WeWork’s thinning exec herd, gentrifiers target Inwood: Daily digest

A daily round up of New York real estate news, deals and more for September 27, 2019

Every day, The Real Deal rounds up New York’s biggest real estate news, from breaking news and scoops to announcements and deals. We update this page in real time, starting at 9 a.m. Please send any tips or deals to tips@therealdeal.com


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Forever 21 still doesn’t have a reorganization plan ahead of its bankruptcy proceedings. Its two largest landlords, Brookfield Property Partners LP and Simon Property Group Inc., could be left with vacant space heading into the busiest retail time of the year. [Bloomberg]


Five investors are said to be circling Barneys New York Inc., the bankrupt luxury retailer. After filing for Chapter 11 earlier this month, Barneys bankruptcy auction is scheduled for no later than October 29. [Bloomberg]


Inwood has the lowest average rents in Manhattan, but real estate investors have sunk more than $600 million in properties since a rezoning in 2013. Many believe gentrification is just around the corner, if not there already. [NY Times]


WeWork executives are dropping like flies: head of real estate Granit Gjonbalaj is the latest to leave. Thursday, TRD reported that vice chairman Michael Gross, VP of operations and special projects Zvika Shachar and director of development Roni Bahar were out. [TRD]


Despite turmoil in the Whitehouse, real estate stocks are up. A TRD analysis of a mix of 28 real estate investment trusts, research firms and brokerages showed the stocks were up 1 percent since Monday, and ReMax was up 8 percent. [TRD]


Charles Blaichman’s CB Developers scored a $59 million interest in a NoHo building at 358 Bowery. The building, which is currently a one-story bar and restaurant, is owned by boutique hotelier Eric Goode. [PincusCo]


WeWork co-CEO Artie Minson (Credit: Getty Images)

WeWork co-CEO Artie Minson (Credit: Getty Images)

WeWork is putting the brakes on all new lease agreements. Sources familiar with the matter say the SoftBank-backed office space-leasing company — among the largest tenants in New York City and London — appears to be bleeding out ahead of its IPO. [FT]


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WeWork’s parent company bought 14 venture-backed startups since 2014. That far outpaces Twitter, who bought just 9 in the same period. According to sources familiar with the matter, the We Company is now trying to shed some of those acquisitions, many of which were purchased with stocks — leaving some investors feeling stuck holding the bag. [WSJ]


Mortgage lenders are using new tactics to retain borrowers. Some major banks are rolling out “loan mods,” allowing borrowers to modify mortgages at better terms. Unlike federal programs during the recession offering assistance to homeowners in foreclosure, these programs are intended for buyers who have no trouble paying back the loan. [WSJ]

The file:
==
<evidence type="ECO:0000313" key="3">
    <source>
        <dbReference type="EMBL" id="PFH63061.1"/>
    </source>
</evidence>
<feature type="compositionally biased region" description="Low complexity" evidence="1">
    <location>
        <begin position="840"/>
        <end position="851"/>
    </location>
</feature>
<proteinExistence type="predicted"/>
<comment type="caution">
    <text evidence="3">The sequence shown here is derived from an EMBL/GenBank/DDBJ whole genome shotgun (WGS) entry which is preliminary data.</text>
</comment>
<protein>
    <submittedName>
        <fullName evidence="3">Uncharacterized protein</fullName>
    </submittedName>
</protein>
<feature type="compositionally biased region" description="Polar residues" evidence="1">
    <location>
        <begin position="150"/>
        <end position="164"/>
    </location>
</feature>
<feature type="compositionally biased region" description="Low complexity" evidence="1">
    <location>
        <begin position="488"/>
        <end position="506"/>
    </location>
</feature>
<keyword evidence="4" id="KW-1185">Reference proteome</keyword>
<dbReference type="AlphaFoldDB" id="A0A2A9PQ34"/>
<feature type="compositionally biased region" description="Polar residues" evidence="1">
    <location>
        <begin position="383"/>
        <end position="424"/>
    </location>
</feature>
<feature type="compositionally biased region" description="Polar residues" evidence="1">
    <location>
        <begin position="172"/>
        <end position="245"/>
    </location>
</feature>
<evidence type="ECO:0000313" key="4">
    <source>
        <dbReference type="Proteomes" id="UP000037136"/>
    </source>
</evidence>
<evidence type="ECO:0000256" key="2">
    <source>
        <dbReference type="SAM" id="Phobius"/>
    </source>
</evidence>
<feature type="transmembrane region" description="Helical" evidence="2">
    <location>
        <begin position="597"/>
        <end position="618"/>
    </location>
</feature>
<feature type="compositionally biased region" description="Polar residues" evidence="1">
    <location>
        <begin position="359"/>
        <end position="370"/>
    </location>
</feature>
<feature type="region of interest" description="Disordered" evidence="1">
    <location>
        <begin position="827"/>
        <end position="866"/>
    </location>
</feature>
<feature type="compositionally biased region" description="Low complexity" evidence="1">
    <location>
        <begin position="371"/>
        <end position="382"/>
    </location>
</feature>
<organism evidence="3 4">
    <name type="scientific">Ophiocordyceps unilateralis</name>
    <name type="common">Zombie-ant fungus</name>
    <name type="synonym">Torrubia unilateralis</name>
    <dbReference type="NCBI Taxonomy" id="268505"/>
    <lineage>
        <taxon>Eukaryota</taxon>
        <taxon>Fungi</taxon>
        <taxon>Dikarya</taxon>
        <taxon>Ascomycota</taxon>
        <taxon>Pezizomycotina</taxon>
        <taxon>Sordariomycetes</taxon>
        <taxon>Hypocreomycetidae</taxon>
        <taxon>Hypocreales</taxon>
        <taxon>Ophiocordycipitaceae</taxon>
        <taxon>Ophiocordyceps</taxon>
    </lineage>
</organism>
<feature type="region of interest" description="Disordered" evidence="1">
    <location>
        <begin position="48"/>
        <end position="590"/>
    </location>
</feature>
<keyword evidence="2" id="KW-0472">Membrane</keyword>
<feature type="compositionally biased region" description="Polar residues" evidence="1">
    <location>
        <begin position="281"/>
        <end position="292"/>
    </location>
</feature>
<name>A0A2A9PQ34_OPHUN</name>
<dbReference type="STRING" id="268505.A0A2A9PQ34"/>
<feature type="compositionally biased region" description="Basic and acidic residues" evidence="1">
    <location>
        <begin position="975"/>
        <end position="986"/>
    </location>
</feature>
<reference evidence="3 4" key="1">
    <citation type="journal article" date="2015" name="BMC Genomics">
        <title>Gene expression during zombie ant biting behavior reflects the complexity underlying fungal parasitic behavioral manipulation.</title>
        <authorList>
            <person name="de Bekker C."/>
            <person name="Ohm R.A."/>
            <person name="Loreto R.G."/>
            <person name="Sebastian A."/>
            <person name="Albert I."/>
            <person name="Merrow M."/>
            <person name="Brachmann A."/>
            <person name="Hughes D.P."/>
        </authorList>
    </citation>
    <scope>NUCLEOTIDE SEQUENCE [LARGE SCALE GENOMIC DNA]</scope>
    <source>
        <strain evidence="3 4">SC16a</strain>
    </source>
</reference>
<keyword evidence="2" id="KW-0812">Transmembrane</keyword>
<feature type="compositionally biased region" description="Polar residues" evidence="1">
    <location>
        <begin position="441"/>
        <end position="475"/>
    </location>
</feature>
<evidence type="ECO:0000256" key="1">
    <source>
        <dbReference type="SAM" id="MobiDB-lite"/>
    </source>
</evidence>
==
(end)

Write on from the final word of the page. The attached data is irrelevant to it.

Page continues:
WeWork co-CEOs Artie Minson and Sebastian Gunningham (Credit: Getty Images and Twitter)

Meet the new heads of WeWork. After WeWork CEO Adam Neumann stepped down earlier this week, the company’s CFO Artie Minson and vice chairman Sebastian Gunningham stepped in as co-CEO’s to right the ship. [TRD]


After a decade, Tommy Hilfiger’s Plaza penthouse found a buyer. The designer paid $25 million in 2008 for the abode, and unsuccessfully tried to flip it for $50 three months later. Although it has been on the market for as much as $80 million, it is now in contract for $33.25. One broker even called it “a steal.” [NYP]


The comptroller’s office says the city failed to test thousands of buildings for lead. The new report shows the city didn’t check for lead paint in private residential buildings where children tested positive for lead exposure. The agency responsible for overseeing lead paint remediation was never notified of the 9,000 buildings where more than 11,000 children tested positive for lead exposure. [NYT]


Ruby Schron scored a $500 million refinancing for an enormous apartment portfolio. The landlord, Cammeby’s International, refinanced for the 3,300-unit portfolio, which includes a plot of vacant land and six tax lots, with financing from Capital One. It replaces $325 million of debt from 2006. [TRD]


Harlem residents are protesting a new Mount Sinai health clinic. The locals say the city is packing their neighborhood with clinics. Residents on one Harlem block say they are already doing their “fair share,” but may have little room to impact the project, which is as-of-right.
[The City]


Financing: CL Investment Group landed $105 million from Bank of China to refinance the office building at 287 Park Avenue South. Dustin Stolly and Jordan Roeschlaub at Newmark Knight Frank arranged the financing. [ACRIS]